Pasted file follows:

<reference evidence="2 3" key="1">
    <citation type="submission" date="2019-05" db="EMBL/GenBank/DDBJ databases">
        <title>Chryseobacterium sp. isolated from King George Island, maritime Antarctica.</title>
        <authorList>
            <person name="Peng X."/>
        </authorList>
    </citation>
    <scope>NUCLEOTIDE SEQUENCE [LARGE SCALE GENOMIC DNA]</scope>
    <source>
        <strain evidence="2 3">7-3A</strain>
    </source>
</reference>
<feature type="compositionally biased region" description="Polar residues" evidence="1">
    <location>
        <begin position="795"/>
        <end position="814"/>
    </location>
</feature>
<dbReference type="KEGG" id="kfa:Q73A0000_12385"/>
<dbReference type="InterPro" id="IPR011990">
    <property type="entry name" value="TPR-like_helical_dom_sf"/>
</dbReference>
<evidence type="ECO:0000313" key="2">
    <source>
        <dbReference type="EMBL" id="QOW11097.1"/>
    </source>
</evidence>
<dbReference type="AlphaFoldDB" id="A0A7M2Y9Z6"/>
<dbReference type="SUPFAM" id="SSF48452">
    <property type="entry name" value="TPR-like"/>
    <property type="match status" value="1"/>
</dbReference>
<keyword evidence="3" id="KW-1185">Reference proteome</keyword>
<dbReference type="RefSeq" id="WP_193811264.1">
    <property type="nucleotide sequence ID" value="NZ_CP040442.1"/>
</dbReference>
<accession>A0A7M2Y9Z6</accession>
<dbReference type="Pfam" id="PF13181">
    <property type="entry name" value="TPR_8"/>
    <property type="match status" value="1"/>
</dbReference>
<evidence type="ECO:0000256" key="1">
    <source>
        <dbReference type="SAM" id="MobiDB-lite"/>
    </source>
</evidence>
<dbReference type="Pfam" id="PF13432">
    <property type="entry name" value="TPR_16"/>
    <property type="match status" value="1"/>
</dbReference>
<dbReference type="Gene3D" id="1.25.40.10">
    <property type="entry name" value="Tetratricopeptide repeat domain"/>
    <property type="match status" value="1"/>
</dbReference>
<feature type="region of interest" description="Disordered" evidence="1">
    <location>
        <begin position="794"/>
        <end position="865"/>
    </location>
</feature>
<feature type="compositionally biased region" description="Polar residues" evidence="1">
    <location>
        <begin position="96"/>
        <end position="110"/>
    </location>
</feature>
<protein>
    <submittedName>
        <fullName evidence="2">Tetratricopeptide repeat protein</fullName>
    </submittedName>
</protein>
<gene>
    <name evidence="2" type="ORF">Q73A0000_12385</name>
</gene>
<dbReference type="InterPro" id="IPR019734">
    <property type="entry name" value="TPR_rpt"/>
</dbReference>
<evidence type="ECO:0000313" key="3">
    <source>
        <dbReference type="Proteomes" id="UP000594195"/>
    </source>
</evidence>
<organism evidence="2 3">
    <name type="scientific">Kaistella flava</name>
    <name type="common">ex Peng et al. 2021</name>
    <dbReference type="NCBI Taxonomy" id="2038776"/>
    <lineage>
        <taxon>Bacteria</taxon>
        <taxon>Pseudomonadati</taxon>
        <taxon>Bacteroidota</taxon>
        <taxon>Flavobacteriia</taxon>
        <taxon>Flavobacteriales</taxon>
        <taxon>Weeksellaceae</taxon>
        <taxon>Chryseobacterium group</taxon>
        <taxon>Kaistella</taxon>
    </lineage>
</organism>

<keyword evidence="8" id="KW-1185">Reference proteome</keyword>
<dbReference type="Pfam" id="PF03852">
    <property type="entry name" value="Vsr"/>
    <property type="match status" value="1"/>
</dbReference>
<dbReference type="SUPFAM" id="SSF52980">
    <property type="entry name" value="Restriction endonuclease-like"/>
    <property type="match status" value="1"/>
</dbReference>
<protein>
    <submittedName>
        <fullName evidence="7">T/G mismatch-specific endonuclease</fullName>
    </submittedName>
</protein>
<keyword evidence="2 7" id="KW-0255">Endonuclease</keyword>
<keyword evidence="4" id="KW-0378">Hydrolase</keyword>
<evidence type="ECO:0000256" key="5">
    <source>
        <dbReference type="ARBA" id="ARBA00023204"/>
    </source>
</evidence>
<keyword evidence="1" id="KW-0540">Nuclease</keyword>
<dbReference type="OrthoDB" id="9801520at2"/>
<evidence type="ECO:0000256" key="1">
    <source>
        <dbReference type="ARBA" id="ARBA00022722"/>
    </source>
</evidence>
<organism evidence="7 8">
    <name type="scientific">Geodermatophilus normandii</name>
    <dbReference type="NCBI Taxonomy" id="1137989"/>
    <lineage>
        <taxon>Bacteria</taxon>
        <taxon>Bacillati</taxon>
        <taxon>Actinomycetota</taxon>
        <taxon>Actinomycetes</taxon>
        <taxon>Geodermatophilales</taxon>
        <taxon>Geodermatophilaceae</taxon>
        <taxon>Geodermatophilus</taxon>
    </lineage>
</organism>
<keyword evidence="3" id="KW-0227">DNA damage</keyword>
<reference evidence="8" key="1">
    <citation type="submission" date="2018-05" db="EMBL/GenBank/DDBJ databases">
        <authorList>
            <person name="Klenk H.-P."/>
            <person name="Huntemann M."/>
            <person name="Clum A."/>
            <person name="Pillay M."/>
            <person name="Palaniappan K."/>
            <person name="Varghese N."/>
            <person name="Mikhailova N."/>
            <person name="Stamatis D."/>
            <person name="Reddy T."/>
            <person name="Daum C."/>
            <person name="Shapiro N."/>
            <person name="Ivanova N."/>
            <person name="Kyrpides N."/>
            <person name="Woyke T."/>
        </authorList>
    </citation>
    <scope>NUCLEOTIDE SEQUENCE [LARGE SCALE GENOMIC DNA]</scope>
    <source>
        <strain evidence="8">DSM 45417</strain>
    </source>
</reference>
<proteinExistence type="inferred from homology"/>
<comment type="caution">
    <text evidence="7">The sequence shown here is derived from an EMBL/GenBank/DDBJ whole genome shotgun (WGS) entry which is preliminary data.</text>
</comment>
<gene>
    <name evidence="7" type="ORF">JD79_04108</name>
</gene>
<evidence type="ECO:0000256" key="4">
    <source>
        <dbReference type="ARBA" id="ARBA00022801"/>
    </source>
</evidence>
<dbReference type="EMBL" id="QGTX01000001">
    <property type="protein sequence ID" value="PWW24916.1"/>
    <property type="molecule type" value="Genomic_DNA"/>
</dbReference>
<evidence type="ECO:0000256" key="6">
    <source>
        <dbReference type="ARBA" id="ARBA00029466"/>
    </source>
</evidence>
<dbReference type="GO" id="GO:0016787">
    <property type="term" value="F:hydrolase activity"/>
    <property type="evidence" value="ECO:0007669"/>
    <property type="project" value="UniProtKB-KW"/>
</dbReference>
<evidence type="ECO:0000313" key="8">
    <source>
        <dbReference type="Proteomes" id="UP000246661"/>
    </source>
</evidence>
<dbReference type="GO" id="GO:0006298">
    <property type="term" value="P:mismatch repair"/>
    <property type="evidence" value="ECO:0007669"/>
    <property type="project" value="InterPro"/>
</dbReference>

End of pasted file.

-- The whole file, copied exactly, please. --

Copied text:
<reference evidence="2 3" key="1">
    <citation type="submission" date="2019-05" db="EMBL/GenBank/DDBJ databases">
        <title>Chryseobacterium sp. isolated from King George Island, maritime Antarctica.</title>
        <authorList>
            <person name="Peng X."/>
        </authorList>
    </citation>
    <scope>NUCLEOTIDE SEQUENCE [LARGE SCALE GENOMIC DNA]</scope>
    <source>
        <strain evidence="2 3">7-3A</strain>
    </source>
</reference>
<feature type="compositionally biased region" description="Polar residues" evidence="1">
    <location>
        <begin position="795"/>
        <end position="814"/>
    </location>
</feature>
<dbReference type="KEGG" id="kfa:Q73A0000_12385"/>
<dbReference type="InterPro" id="IPR011990">
    <property type="entry name" value="TPR-like_helical_dom_sf"/>
</dbReference>
<evidence type="ECO:0000313" key="2">
    <source>
        <dbReference type="EMBL" id="QOW11097.1"/>
    </source>
</evidence>
<dbReference type="AlphaFoldDB" id="A0A7M2Y9Z6"/>
<dbReference type="SUPFAM" id="SSF48452">
    <property type="entry name" value="TPR-like"/>
    <property type="match status" value="1"/>
</dbReference>
<keyword evidence="3" id="KW-1185">Reference proteome</keyword>
<dbReference type="RefSeq" id="WP_193811264.1">
    <property type="nucleotide sequence ID" value="NZ_CP040442.1"/>
</dbReference>
<accession>A0A7M2Y9Z6</accession>
<dbReference type="Pfam" id="PF13181">
    <property type="entry name" value="TPR_8"/>
    <property type="match status" value="1"/>
</dbReference>
<evidence type="ECO:0000256" key="1">
    <source>
        <dbReference type="SAM" id="MobiDB-lite"/>
    </source>
</evidence>
<dbReference type="Pfam" id="PF13432">
    <property type="entry name" value="TPR_16"/>
    <property type="match status" value="1"/>
</dbReference>
<dbReference type="Gene3D" id="1.25.40.10">
    <property type="entry name" value="Tetratricopeptide repeat domain"/>
    <property type="match status" value="1"/>
</dbReference>
<feature type="region of interest" description="Disordered" evidence="1">
    <location>
        <begin position="794"/>
        <end position="865"/>
    </location>
</feature>
<feature type="compositionally biased region" description="Polar residues" evidence="1">
    <location>
        <begin position="96"/>
        <end position="110"/>
    </location>
</feature>
<protein>
    <submittedName>
        <fullName evidence="2">Tetratricopeptide repeat protein</fullName>
    </submittedName>
</protein>
<gene>
    <name evidence="2" type="ORF">Q73A0000_12385</name>
</gene>
<dbReference type="InterPro" id="IPR019734">
    <property type="entry name" value="TPR_rpt"/>
</dbReference>
<evidence type="ECO:0000313" key="3">
    <source>
        <dbReference type="Proteomes" id="UP000594195"/>
    </source>
</evidence>
<organism evidence="2 3">
    <name type="scientific">Kaistella flava</name>
    <name type="common">ex Peng et al. 2021</name>
    <dbReference type="NCBI Taxonomy" id="2038776"/>
    <lineage>
        <taxon>Bacteria</taxon>
        <taxon>Pseudomonadati</taxon>
        <taxon>Bacteroidota</taxon>
        <taxon>Flavobacteriia</taxon>
        <taxon>Flavobacteriales</taxon>
        <taxon>Weeksellaceae</taxon>
        <taxon>Chryseobacterium group</taxon>
        <taxon>Kaistella</taxon>
    </lineage>
</organism>

<keyword evidence="8" id="KW-1185">Reference proteome</keyword>
<dbReference type="Pfam" id="PF03852">
    <property type="entry name" value="Vsr"/>
    <property type="match status" value="1"/>
</dbReference>
<dbReference type="SUPFAM" id="SSF52980">
    <property type="entry name" value="Restriction endonuclease-like"/>
    <property type="match status" value="1"/>
</dbReference>
<protein>
    <submittedName>
        <fullName evidence="7">T/G mismatch-specific endonuclease</fullName>
    </submittedName>
</protein>
<keyword evidence="2 7" id="KW-0255">Endonuclease</keyword>
<keyword evidence="4" id="KW-0378">Hydrolase</keyword>
<evidence type="ECO:0000256" key="5">
    <source>
        <dbReference type="ARBA" id="ARBA00023204"/>
    </source>
</evidence>
<keyword evidence="1" id="KW-0540">Nuclease</keyword>
<dbReference type="OrthoDB" id="9801520at2"/>
<evidence type="ECO:0000256" key="1">
    <source>
        <dbReference type="ARBA" id="ARBA00022722"/>
    </source>
</evidence>
<organism evidence="7 8">
    <name type="scientific">Geodermatophilus normandii</name>
    <dbReference type="NCBI Taxonomy" id="1137989"/>
    <lineage>
        <taxon>Bacteria</taxon>
        <taxon>Bacillati</taxon>
        <taxon>Actinomycetota</taxon>
        <taxon>Actinomycetes</taxon>
        <taxon>Geodermatophilales</taxon>
        <taxon>Geodermatophilaceae</taxon>
        <taxon>Geodermatophilus</taxon>
    </lineage>
</organism>
<keyword evidence="3" id="KW-0227">DNA damage</keyword>
<reference evidence="8" key="1">
    <citation type="submission" date="2018-05" db="EMBL/GenBank/DDBJ databases">
        <authorList>
            <person name="Klenk H.-P."/>
            <person name="Huntemann M."/>
            <person name="Clum A."/>
            <person name="Pillay M."/>
            <person name="Palaniappan K."/>
            <person name="Varghese N."/>
            <person name="Mikhailova N."/>
            <person name="Stamatis D."/>
            <person name="Reddy T."/>
            <person name="Daum C."/>
            <person name="Shapiro N."/>
            <person name="Ivanova N."/>
            <person name="Kyrpides N."/>
            <person name="Woyke T."/>
        </authorList>
    </citation>
    <scope>NUCLEOTIDE SEQUENCE [LARGE SCALE GENOMIC DNA]</scope>
    <source>
        <strain evidence="8">DSM 45417</strain>
    </source>
</reference>
<proteinExistence type="inferred from homology"/>
<comment type="caution">
    <text evidence="7">The sequence shown here is derived from an EMBL/GenBank/DDBJ whole genome shotgun (WGS) entry which is preliminary data.</text>
</comment>
<gene>
    <name evidence="7" type="ORF">JD79_04108</name>
</gene>
<evidence type="ECO:0000256" key="4">
    <source>
        <dbReference type="ARBA" id="ARBA00022801"/>
    </source>
</evidence>
<dbReference type="EMBL" id="QGTX01000001">
    <property type="protein sequence ID" value="PWW24916.1"/>
    <property type="molecule type" value="Genomic_DNA"/>
</dbReference>
<evidence type="ECO:0000256" key="6">
    <source>
        <dbReference type="ARBA" id="ARBA00029466"/>
    </source>
</evidence>
<dbReference type="GO" id="GO:0016787">
    <property type="term" value="F:hydrolase activity"/>
    <property type="evidence" value="ECO:0007669"/>
    <property type="project" value="UniProtKB-KW"/>
</dbReference>
<evidence type="ECO:0000313" key="8">
    <source>
        <dbReference type="Proteomes" id="UP000246661"/>
    </source>
</evidence>
<dbReference type="GO" id="GO:0006298">
    <property type="term" value="P:mismatch repair"/>
    <property type="evidence" value="ECO:0007669"/>
    <property type="project" value="InterPro"/>
</dbReference>